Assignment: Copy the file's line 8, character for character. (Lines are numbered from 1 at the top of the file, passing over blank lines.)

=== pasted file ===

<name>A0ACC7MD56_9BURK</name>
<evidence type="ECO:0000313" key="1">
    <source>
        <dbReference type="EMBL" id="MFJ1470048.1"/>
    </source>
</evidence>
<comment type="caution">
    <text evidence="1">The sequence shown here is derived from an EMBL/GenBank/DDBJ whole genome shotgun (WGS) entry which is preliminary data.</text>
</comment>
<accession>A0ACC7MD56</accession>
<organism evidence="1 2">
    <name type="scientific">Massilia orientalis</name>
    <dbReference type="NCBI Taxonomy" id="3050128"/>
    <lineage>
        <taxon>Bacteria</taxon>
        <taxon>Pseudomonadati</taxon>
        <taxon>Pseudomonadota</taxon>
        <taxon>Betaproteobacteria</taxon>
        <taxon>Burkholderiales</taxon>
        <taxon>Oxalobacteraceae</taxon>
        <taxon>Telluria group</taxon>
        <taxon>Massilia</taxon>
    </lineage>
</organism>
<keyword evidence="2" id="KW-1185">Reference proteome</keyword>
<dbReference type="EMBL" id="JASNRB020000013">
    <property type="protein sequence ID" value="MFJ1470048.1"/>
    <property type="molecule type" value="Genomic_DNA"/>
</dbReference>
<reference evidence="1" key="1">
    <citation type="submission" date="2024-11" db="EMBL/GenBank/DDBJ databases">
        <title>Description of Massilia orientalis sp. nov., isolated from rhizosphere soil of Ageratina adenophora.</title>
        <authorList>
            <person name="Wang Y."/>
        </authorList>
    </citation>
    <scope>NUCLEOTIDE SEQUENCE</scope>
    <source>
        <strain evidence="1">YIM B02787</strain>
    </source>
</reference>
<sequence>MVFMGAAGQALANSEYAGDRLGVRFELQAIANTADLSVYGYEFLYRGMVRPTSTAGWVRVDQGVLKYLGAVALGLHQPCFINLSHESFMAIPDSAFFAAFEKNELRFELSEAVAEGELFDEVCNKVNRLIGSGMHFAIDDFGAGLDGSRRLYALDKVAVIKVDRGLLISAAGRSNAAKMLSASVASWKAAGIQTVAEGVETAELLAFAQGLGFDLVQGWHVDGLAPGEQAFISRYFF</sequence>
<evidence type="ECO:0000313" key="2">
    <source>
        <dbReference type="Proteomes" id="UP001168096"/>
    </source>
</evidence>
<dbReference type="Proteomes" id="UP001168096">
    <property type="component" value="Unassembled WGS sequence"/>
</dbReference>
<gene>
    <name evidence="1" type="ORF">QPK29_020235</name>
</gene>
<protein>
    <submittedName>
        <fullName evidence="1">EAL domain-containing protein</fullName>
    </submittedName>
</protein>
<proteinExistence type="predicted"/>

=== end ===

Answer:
    <text evidence="1">The sequence shown here is derived from an EMBL/GenBank/DDBJ whole genome shotgun (WGS) entry which is preliminary data.</text>